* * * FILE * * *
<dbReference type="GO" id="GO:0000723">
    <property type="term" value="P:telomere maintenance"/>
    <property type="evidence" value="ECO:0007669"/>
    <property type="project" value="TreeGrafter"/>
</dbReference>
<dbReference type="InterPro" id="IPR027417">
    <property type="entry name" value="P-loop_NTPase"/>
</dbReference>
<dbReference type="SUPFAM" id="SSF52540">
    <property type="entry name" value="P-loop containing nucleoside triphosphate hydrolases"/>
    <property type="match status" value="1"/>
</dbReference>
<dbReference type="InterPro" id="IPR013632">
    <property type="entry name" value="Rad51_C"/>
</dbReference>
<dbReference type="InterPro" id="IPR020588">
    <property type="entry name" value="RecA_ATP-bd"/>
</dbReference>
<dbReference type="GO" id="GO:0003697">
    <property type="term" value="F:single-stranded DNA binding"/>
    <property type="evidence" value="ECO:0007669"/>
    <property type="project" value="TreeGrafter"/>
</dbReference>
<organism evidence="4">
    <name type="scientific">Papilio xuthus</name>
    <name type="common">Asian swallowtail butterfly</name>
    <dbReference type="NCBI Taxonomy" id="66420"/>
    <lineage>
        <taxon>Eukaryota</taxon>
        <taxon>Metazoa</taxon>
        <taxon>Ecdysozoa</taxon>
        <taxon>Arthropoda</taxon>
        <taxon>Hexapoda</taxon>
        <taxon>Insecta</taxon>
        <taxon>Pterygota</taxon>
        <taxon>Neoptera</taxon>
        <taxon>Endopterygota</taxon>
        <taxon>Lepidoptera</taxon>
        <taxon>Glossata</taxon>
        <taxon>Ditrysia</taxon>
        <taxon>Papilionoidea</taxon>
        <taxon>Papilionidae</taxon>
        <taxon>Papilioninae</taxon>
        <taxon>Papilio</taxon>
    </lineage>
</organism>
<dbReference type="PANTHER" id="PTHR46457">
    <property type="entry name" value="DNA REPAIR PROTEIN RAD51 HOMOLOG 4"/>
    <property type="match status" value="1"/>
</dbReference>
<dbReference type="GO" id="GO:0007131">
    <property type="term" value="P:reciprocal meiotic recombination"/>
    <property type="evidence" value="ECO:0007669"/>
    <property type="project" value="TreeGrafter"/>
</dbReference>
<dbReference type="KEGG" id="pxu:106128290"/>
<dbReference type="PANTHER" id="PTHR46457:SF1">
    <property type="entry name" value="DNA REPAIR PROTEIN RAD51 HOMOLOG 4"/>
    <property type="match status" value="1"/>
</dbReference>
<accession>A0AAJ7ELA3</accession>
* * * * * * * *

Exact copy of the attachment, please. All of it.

<dbReference type="GO" id="GO:0000723">
    <property type="term" value="P:telomere maintenance"/>
    <property type="evidence" value="ECO:0007669"/>
    <property type="project" value="TreeGrafter"/>
</dbReference>
<dbReference type="InterPro" id="IPR027417">
    <property type="entry name" value="P-loop_NTPase"/>
</dbReference>
<dbReference type="SUPFAM" id="SSF52540">
    <property type="entry name" value="P-loop containing nucleoside triphosphate hydrolases"/>
    <property type="match status" value="1"/>
</dbReference>
<dbReference type="InterPro" id="IPR013632">
    <property type="entry name" value="Rad51_C"/>
</dbReference>
<dbReference type="InterPro" id="IPR020588">
    <property type="entry name" value="RecA_ATP-bd"/>
</dbReference>
<dbReference type="GO" id="GO:0003697">
    <property type="term" value="F:single-stranded DNA binding"/>
    <property type="evidence" value="ECO:0007669"/>
    <property type="project" value="TreeGrafter"/>
</dbReference>
<organism evidence="4">
    <name type="scientific">Papilio xuthus</name>
    <name type="common">Asian swallowtail butterfly</name>
    <dbReference type="NCBI Taxonomy" id="66420"/>
    <lineage>
        <taxon>Eukaryota</taxon>
        <taxon>Metazoa</taxon>
        <taxon>Ecdysozoa</taxon>
        <taxon>Arthropoda</taxon>
        <taxon>Hexapoda</taxon>
        <taxon>Insecta</taxon>
        <taxon>Pterygota</taxon>
        <taxon>Neoptera</taxon>
        <taxon>Endopterygota</taxon>
        <taxon>Lepidoptera</taxon>
        <taxon>Glossata</taxon>
        <taxon>Ditrysia</taxon>
        <taxon>Papilionoidea</taxon>
        <taxon>Papilionidae</taxon>
        <taxon>Papilioninae</taxon>
        <taxon>Papilio</taxon>
    </lineage>
</organism>
<dbReference type="PANTHER" id="PTHR46457">
    <property type="entry name" value="DNA REPAIR PROTEIN RAD51 HOMOLOG 4"/>
    <property type="match status" value="1"/>
</dbReference>
<dbReference type="GO" id="GO:0007131">
    <property type="term" value="P:reciprocal meiotic recombination"/>
    <property type="evidence" value="ECO:0007669"/>
    <property type="project" value="TreeGrafter"/>
</dbReference>
<dbReference type="KEGG" id="pxu:106128290"/>
<dbReference type="PANTHER" id="PTHR46457:SF1">
    <property type="entry name" value="DNA REPAIR PROTEIN RAD51 HOMOLOG 4"/>
    <property type="match status" value="1"/>
</dbReference>
<accession>A0AAJ7ELA3</accession>